An erg is a unit of energy or mechanical work. "Erg" comes from the Greek word "ergon" meaning "work". A dyne is a unit of force. The name "dyne" comes from the Greek "dynamis" meaning "power, force". Ergs and dynes are related to each other in that one erg is the amount of energy needed to move a force of one dyne over a distance of one centimeter.

39. Union V.I.P. : MEADE
George Meade was a career army officer with a depth of experience in civil and military operations even before the onset of the Civil War. During the war he rose to the level of commander of the Army of the Potomac, and is best remembered for leading the Union forces that defeated General Robert E. Lee at Gettysburg in 1863.

40. One might be performed en avant : JETE
A jeté is a leap in ballet, coming from the French word "jeter" meaning "to throw". A jeté en avant is a “leap to the front”, towards the audience.

42. Country music's Carter : DEANA
Deana Carter is a country singer from Nashville, Tennessee. Carter’s first album was a big seller, and was called “Did I Shave My Legs for This?”

44. Architectural base : PLINTH
A plinth is a block on which a column is based. The Greek word "plinthos" means "squared stone".

46. Film hero chasing a motorcycle gang : MAD MAX
“Mad Max” is a series of Australian movies starring Mel Gibson in the title role. Well, Gibson played the lead in the first three films and Tom Hardy plays Max in the fourth movie, which is currently in production.

52. ___ Puffs : REESE’S
Reese’s Puffs is a breakfast cereal made from corn puffs that are flavored with Reese’s peanut butter and Hershey’s chocolate.

53. Target of thrown bricks, in early comics : KRAZY KAT
"Krazy Kat" is a successful comic strip that ran from 1913-1944 and was drawn by George Herriman.

Down
1. N.C.A.A. football ranking system : BCS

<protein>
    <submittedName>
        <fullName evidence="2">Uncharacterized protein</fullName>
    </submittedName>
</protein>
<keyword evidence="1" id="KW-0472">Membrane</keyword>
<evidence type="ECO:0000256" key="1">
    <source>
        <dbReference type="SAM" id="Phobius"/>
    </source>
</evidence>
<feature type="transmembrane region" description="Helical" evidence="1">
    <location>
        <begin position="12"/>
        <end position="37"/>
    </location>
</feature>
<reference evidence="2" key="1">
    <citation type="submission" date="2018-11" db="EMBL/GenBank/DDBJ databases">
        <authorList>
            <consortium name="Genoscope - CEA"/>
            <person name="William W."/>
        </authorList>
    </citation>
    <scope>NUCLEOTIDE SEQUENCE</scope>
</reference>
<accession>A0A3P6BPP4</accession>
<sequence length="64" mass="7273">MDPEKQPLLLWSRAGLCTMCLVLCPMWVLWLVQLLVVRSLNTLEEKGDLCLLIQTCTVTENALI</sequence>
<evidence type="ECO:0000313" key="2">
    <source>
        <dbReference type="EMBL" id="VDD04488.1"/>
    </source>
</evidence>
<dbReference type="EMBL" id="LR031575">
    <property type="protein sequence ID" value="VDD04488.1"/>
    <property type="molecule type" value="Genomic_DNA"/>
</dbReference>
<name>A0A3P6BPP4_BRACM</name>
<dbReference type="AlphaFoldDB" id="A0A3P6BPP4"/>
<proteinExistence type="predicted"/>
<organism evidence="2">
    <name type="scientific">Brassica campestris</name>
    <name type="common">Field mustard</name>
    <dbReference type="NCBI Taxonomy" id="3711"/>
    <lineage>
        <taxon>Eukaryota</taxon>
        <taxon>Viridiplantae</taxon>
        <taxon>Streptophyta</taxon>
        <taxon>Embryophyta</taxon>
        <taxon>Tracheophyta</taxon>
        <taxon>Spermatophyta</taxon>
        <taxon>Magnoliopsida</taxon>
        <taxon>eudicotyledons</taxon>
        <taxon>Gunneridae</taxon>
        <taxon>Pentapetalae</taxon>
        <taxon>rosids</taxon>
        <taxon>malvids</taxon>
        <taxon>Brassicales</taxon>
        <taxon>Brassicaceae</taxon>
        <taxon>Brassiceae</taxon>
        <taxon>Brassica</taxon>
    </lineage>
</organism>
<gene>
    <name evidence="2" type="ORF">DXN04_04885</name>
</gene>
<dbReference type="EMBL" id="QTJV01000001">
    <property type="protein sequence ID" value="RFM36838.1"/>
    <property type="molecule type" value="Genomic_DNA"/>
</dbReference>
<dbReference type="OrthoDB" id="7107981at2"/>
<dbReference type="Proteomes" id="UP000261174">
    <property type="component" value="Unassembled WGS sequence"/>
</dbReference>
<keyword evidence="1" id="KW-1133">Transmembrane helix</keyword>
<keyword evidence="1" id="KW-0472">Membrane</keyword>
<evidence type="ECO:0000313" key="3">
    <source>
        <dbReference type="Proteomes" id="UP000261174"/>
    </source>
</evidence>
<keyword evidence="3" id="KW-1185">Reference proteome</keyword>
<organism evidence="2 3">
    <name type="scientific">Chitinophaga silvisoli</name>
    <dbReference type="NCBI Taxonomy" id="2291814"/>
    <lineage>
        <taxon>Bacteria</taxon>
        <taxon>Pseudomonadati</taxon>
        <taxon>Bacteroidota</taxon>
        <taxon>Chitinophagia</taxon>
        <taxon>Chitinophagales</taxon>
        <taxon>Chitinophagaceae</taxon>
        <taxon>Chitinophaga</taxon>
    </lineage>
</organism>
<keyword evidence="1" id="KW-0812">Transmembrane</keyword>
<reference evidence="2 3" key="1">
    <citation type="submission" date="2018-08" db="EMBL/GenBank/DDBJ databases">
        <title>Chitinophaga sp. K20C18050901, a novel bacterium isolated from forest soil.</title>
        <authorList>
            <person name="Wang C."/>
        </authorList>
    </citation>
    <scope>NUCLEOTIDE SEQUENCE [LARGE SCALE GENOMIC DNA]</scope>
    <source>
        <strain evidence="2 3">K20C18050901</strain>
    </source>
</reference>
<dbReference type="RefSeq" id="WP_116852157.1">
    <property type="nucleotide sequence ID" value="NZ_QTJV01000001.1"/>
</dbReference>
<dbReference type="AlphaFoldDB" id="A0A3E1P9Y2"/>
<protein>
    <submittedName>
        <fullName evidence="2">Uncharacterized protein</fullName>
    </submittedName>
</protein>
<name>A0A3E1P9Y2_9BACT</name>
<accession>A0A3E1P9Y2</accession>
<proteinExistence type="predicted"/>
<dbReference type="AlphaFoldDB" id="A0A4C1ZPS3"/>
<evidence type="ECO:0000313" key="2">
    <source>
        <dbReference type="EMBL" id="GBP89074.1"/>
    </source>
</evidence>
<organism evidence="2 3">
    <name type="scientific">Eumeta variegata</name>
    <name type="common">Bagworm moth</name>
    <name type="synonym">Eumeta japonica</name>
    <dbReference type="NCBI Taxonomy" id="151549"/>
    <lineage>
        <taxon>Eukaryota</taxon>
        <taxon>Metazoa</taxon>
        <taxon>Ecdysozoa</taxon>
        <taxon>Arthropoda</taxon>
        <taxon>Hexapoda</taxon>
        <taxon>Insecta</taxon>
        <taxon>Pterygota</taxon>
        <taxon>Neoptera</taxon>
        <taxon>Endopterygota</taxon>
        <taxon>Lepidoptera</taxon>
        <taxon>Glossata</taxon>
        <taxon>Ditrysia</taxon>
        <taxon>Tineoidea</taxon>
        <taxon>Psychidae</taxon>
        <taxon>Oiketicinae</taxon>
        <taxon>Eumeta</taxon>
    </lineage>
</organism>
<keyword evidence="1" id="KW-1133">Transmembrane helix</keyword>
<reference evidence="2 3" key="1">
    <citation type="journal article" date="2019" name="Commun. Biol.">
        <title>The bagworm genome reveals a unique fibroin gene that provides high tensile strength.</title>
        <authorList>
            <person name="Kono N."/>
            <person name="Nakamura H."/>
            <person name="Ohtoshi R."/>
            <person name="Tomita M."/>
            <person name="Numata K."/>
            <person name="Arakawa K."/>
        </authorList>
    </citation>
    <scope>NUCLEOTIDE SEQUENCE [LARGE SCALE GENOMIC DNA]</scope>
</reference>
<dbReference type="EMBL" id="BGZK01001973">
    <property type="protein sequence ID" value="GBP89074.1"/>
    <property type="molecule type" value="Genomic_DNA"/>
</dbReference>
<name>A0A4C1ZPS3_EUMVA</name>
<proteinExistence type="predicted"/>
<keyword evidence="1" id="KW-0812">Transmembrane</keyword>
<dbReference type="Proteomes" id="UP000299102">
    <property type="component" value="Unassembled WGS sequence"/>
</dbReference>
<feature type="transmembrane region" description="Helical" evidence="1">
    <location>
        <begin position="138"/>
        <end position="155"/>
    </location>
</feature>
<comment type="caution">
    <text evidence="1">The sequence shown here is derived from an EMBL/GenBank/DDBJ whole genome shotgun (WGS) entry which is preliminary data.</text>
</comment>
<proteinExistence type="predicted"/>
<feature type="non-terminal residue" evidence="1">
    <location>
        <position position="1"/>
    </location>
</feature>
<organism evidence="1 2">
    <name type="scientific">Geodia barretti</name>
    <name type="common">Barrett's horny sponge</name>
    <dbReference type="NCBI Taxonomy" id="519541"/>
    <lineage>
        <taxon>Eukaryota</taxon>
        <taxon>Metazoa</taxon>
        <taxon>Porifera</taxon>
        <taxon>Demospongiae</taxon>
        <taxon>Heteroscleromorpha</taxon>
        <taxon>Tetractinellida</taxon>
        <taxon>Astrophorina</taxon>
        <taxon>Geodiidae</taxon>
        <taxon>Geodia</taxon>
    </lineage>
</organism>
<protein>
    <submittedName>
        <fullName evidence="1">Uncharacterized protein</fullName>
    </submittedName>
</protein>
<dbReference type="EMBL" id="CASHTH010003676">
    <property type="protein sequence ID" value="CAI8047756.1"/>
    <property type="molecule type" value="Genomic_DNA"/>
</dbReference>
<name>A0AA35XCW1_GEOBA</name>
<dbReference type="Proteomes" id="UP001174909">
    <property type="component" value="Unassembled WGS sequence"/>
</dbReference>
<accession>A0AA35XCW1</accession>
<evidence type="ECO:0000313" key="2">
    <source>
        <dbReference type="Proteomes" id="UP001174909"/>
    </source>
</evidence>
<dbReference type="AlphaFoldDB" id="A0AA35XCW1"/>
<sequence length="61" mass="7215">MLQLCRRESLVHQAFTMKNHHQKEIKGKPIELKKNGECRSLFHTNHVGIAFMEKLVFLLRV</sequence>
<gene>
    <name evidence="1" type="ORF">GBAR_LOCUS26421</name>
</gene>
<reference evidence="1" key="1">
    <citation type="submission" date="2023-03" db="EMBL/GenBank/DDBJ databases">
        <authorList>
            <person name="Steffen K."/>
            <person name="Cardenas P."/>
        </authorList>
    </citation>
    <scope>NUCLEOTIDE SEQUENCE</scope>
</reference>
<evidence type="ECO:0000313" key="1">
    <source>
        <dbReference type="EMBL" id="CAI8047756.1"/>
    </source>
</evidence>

The Bowl Championship Series (BCS) is the system that is used to match up the top ten ranked NCAA football teams for five bowl games.

4. "The Hippopotamus" writer : TS ELIOT
“The Hippopotamus” is a poem written by T.S. Eliot, of which the first verse is:
The broad-backed hippopotamus
Rests on his belly in the mud;
Although he seems so firm to us
He is merely flesh and blood.

9. Concorde features : TURBOJETS
The most famous Supersonic Transport (SST) was the Concorde, a plane that's no longer flying. Concorde had that famous "droop nose". The nose was moved to the horizontal position during flight to create the optimum aerodynamic shape thereby reducing drag. It was lowered during taxi, takeoff and landing, so that the pilot had better visibility. The need for the droop nose was driven largely by the delta-shaped wings. The delta wing necessitates a higher angle of attack at takeoff and landing than conventional wing designs, so the pilot needed the nose lowered so that he or she could see the ground.

10. Rare driving choices : ONE IRONS
The golf club known as the 1 iron is the lowest lofted of all the irons. However, golfer big hitter John Daly owned a 0 iron that was specially made for him by Wilson.

11. Like some flexible mortgages : OPEN-END
An open-end mortgage is one in which the borrower is free to increase the amount of the mortgage at a later time, provided certain predetermined conditions have been met.